China is North Korea's most important ally, biggest trading partner, and main source of food, arms, and fuel. The country has helped sustain what is now Kim Jong-un's regime, and has historically opposed harsh international sanctions on North Korea in the hope of avoiding regime collapse and an influx of refugees across their shared eight hundred-mile border. But after Pyongyang's third nuclear test in February 2013, analysts say that China's patience with its ally may be wearing thin. This latest nuclear test, following one in 2006 and another in May 2009, has complicated North Korea's relationship with Beijing, which has played a central role in the Six Party Talks, the multilateral framework aimed at denuclearizing North Korea. The December 2013 public shaming and execution of Jang Song-thaek, Kim Jong-un's uncle and close adviser, triggered renewed concern from Beijing, which had built a solid relationship with Jang.
These newly surfaced tensions have complicated foreign policy decisions within the ranks of Beijing's new leadership, ushered in at the beginning of 2013, as high-level discussions between China and North Korea have stalled since December 2012. CFR's Scott Snyder and See-won Byun of the Asia Foundation say that the incident has "dampened China's hopes for regional engagement that were raised by a series of bilateral consultations in Beijing among U.S., PRC, and DPRK special envoys in February." While Beijing continues to have more leverage over Pyongyang than any other nation, experts say the tests could worsen relations, and many have urged China's new leadership to consider taking a tougher stance with its neighbor.
China's support for North Korea dates back to the Korean War (1950-1953), when its troops flooded the Korean peninsula to aid its northern ally. Since the war, China has lent political and economic backing to North Korea's leaders: Kim Il-sung (1912-1994), Kim Jong-il (1941-2011), and Kim Jong-un (1983-).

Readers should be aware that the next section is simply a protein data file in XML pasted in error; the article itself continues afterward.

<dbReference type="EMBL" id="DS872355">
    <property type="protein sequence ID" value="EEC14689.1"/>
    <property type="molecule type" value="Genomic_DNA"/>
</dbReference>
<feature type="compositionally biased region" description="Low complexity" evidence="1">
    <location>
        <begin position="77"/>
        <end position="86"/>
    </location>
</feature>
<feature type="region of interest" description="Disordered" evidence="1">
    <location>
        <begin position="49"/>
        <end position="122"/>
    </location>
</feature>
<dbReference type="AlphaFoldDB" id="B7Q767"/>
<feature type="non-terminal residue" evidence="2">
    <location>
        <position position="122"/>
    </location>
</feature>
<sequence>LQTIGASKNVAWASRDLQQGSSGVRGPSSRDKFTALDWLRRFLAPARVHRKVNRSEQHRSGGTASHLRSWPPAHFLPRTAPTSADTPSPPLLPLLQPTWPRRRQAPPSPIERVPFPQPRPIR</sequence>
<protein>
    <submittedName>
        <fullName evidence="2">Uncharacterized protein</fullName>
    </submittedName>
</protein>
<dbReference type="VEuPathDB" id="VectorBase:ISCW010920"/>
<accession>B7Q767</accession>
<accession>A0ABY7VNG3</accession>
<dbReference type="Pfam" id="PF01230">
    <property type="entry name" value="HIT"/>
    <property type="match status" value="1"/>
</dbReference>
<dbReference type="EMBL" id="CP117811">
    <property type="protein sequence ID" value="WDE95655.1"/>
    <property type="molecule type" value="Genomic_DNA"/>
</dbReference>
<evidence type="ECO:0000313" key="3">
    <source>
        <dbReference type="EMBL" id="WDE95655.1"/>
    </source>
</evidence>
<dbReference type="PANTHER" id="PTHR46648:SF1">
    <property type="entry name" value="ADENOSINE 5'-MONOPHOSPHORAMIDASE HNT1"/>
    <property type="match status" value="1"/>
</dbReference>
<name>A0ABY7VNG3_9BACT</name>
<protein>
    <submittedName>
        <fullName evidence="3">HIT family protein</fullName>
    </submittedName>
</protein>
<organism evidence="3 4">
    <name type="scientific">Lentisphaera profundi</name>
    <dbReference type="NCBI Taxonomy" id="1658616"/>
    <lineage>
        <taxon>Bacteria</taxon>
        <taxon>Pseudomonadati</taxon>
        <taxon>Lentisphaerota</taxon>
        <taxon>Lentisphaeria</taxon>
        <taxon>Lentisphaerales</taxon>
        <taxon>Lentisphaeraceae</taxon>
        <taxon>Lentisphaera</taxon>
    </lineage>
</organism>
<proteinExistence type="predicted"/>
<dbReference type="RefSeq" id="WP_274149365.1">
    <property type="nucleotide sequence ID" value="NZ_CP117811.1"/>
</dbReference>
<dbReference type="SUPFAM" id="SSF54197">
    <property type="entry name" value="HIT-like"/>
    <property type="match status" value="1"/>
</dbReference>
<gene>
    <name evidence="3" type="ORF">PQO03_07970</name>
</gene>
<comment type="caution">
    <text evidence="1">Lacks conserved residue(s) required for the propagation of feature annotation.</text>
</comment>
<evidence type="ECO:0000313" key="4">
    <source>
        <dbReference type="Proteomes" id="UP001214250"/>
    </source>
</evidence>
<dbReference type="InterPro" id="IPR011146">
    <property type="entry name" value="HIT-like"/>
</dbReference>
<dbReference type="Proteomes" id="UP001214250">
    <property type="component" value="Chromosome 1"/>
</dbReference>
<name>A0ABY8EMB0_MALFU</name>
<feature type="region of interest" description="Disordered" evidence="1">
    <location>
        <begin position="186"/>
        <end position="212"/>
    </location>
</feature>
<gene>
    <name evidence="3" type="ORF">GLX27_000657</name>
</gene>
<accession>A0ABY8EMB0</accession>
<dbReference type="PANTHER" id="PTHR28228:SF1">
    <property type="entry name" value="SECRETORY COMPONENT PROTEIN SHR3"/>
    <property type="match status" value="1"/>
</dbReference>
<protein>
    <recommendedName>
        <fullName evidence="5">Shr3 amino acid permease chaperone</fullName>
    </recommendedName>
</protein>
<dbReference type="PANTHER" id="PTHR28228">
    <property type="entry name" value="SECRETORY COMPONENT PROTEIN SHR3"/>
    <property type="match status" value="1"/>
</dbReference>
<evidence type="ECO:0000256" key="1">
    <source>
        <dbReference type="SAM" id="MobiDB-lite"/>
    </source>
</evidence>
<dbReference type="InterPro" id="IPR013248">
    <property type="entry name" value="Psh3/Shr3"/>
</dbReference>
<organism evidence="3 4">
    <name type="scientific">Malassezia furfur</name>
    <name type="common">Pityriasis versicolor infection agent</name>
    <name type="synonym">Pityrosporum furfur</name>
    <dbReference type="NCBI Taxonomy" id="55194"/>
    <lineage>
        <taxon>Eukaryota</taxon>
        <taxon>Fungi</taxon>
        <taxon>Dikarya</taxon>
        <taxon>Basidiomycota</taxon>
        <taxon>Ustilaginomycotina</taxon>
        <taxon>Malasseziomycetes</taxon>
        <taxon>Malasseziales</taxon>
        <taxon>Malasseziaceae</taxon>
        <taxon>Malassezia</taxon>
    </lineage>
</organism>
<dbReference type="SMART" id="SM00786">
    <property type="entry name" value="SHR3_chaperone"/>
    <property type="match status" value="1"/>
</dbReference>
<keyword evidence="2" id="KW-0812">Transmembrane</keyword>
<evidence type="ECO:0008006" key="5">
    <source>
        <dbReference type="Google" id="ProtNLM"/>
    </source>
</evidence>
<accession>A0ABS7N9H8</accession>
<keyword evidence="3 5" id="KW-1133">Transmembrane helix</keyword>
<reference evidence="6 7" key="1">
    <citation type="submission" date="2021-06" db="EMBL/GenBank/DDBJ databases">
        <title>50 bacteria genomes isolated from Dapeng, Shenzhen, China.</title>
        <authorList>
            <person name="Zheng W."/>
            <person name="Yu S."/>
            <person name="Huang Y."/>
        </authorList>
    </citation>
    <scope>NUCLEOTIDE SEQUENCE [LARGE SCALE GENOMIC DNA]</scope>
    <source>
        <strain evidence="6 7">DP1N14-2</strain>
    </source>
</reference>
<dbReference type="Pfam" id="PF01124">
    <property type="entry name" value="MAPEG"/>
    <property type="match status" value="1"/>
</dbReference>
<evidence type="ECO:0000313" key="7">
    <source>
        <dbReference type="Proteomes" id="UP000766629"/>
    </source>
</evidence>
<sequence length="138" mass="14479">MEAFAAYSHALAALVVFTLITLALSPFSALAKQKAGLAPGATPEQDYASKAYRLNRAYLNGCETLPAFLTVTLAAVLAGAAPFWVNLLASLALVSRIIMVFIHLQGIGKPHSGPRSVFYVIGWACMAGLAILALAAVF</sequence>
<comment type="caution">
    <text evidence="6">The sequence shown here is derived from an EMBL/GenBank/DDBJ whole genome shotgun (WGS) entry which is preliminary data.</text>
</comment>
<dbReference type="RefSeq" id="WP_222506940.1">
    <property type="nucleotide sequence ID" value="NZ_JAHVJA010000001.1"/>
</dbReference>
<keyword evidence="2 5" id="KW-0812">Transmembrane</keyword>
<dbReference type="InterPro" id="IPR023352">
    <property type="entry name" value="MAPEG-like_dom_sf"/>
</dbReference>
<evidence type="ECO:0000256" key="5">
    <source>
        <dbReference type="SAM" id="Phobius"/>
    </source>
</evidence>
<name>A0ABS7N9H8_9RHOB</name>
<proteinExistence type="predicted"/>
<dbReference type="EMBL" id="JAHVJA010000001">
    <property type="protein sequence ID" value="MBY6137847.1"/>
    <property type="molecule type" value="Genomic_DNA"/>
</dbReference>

In recent years, China has been one of the authoritarian regime's few allies. But this long-standing relationship became strained when Pyongyang tested a nuclear weapon in October 2006 and China agreed to UN Security Council Resolution 1718, which imposed sanctions on Pyongyang. By signing off on this resolution—as well as earlier UN sanctions that followed the DPRK's July 2006 missile tests—Beijing signaled a shift in tone from diplomacy to punishment. After Pyongyang's second nuclear test in May 2009, China also agreed to stricter sanctions. In February 2013, Beijing summoned the North Korean ambassador to its foreign ministry to protest Pyongyang's third nuclear test, and issued a call for a calm reaction to the denuclearization talks. However, it stopped short of the harsh criticism it unleashed in 2006, when it described the North's first nuclear test as "brazen." China also criticized a February 2014 UN report that detailed human rights atrocities in North Korea and served notice to Kim Jong-un that he could be liable in court for crimes against humanity. Beijing's immediate and staunch defense raised questions as to whether it will use its United Nations Security Council veto power to block international interference on the matter.
Despite their long alliance, analysts say Beijing does not control Pyongyang. "In general, Americans tend to overestimate the influence China has over North Korea," says Daniel Pinkston, a Northeast Asia expert at the International Crisis Group. In March 2010, China refused to take a stance against North Korea, despite conclusive evidence that showed Pyongyang sank a South Korean naval vessel. But in meetings with then leader Kim Jong-il following the incident, then Chinese president Hu Jintao asked the North Korean leader to refrain from future provocations, says John S. Park, director of the Korea Working Group at the U.S. Institute of Peace. Hu also reportedly insisted on long overdue market reforms, notes Aidan Foster-Carter, a Korea expert at Leeds University.
At the same time, China has too much at stake in North Korea to halt or withdraw its support entirely. "The idea that the Chinese would turn their backs on the North Koreans is clearly wrong," says CFR Senior Fellow Adam Segal. Beijing only agreed to UN Resolution 1718 after revisions removed requirements for tough economic sanctions beyond those targeting luxury goods, and China's trade with North Korea has steadily increased in recent years. Bilateral trade between China and North Korea reached nearly $6 billion in 2011, according to official Chinese data. Park writes that much of China's economic interactions with North Korea are not actually prohibited by the current UN sanctions regime; Beijing characterizes them as economic development and humanitarian activities. China's enforcement of the UN sanctions is also unclear, says a January 2010 report (PDF) from the U.S. Congressional Research Service, which notes that Chinese exports of banned luxury goods averaged around $11 million per month in 2009.